Choosing an Energy Storage Solution: How to Guarantee Critical Starts
As winter and freezing temperatures approach all too quickly, fleet managers have one nagging concern: will their vehicles start as the temperatures drop? School bus drivers and delivery truck drivers all hop into their vehicles and expect to start their engines and drive away within seconds to keep on schedule. But when you consider the many drivers of ambulances or fire trucks that need their vehicles to start right away in order to respond to emergencies, the situation becomes a bit more dire. While these drivers don’t choose the energy storage solutions within their vehicles, manufacturers, engineers and designers are all searching for the best solution for starting systems. They can find it with ultracapacitors.
A hybrid solution
Diesel engines tend to have higher engine friction levels, which means these types of engines are more difficult to start in cold temperatures. If a lead-acid battery is employed for engine cranking, the internal resistance will increase under cold temperatures. However, ultracapacitors solve this problem and can be implemented into vehicles with diesel engine starting needs: mining trucks, heavy equipment, locomotive starting systems, emergency vehicles or others. The cells operate with high efficiency, high charge acceptance and cycle stability in temperatures widely ranging from +65° Celsius to -40° Celsius. In contrast, batteries don’t operate well below 0° Celsius.
When combined with batteries, ultracapacitors help to reduce the load on the power source, and the two energy storage devices work together to achieve the optimal performance for each. The battery-ultracapacitor combination increases energy and improves the power density of the hybrid supply. This allows the battery to operate without its typical current spikes, giving it a longer and more effective life. The hybrid energy storage solution reduces the cycling of the battery under heavy load conditions so the hybrid supply can operate for longer periods of time and provide a more efficient energy supply.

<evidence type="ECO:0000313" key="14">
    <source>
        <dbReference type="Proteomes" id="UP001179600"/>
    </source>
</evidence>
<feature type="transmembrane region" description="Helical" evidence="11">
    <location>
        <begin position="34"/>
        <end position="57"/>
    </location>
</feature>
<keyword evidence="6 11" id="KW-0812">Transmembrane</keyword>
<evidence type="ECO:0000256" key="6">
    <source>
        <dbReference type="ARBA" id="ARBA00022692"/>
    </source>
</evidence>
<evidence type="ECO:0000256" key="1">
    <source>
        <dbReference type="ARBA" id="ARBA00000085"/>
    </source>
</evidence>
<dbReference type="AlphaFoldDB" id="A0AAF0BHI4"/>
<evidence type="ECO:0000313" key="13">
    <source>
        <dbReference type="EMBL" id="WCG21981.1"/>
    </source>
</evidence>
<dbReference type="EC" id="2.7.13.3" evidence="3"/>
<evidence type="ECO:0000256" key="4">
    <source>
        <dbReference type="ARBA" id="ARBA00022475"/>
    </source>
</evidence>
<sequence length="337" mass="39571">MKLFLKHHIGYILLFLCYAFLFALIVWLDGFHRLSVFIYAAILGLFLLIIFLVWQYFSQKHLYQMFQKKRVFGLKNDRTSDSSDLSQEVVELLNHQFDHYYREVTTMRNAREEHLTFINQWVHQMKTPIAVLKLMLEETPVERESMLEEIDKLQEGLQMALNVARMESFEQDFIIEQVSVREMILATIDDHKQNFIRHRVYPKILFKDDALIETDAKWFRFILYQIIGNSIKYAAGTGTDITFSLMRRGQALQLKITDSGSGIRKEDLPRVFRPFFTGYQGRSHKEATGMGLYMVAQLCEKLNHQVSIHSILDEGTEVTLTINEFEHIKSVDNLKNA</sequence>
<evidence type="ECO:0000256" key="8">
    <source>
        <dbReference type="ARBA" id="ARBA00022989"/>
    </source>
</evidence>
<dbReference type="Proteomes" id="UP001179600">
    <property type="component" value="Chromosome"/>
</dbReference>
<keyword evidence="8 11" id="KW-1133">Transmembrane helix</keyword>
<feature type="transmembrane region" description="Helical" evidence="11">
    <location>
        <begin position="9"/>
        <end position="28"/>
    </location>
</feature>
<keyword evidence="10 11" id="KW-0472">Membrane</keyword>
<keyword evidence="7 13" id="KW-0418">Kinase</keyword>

The ultracapacitor module is capable of frequently starting the engine – even hundreds of times – and at lower temperatures than batteries can withstand. Achieving cold starts is certainly top of mind for design engineers, but it is important to note that ultracapacitors provide the necessary power for all critical starting applications, regardless of weather conditions. By providing critical start support, ultracapacitors significantly increase the reliability of the vehicle’s operation. Ultracapacitors are used for internal combustion engine cranking because they provide a quick and sound start. Employing such energy storage
technology in these kinds of starting system applications means engineers can guarantee that the engine will start without depending on the state of charge of the on-board battery.
Ultracapacitors provide additional economic benefits because they prolong the service life of the diesel starting system. The long lifecycle makes for little to no required maintenance, ultimately resulting in cost savings. Ultracapacitors reduce on-board battery maintenance expenses and fuel consumption, which increases the engine’s shelf life, and saves the fleet manager time and money.
Ultracapacitors power several automotive applications
With easier integration, higher durability and more power, ultracaps are quickly making their way into other automotive applications. They allow for a smaller battery pack, which saves space and reduces the overall weight of a vehicle. This contributes to substantial fuel savings.
In micro hybrid vehicles, ultracapacitors provide the power for the start/stop technology. Because ultracaps can handle large, dynamic and repetitive loads, they are an ideal technology for starting power, acceleration and regenerative absorption. No other energy storage technology can compete in these areas, as ultracapacitors are the sole technology capable of providing the power and cycle life necessary to provide the quick start that re-launches a vehicle. Engineers will adopt ultracapacitor technology for these applications at higher rates as new legislation restricting the amount of time drivers can idle their vehicles is adopted. Drivers are normally used to idling, for example at weigh stations, but changing these driving patterns will also change the type of batteries designed into vehicles.
Ultracapacitors are being designed into vehicles to provide backup power for brakes, steering and functions if batteries should fail. This emergency backup power extends to the power door locks or windows and also in-vehicle safety and communications devices such as GPS, signal horns, optical warning units, and airbag and security power.
Not limited to just one use in automotive applications, ultracapacitors are catching the attention of more design engineers and manufacturers who want to increase vehicle efficiency and reliability. Ultracapacitors are even more appealing, as prices have fallen 90 percent in the last decade, and we expect to see adoption rates rise over the next several years.
Chad Hall (email@example.com) is founder and a vice president of sales at Ioxus, Inc., focusing on European sales. His extensive mechanical engineering and business experience helped establish Ioxus from funding to factory to launch.
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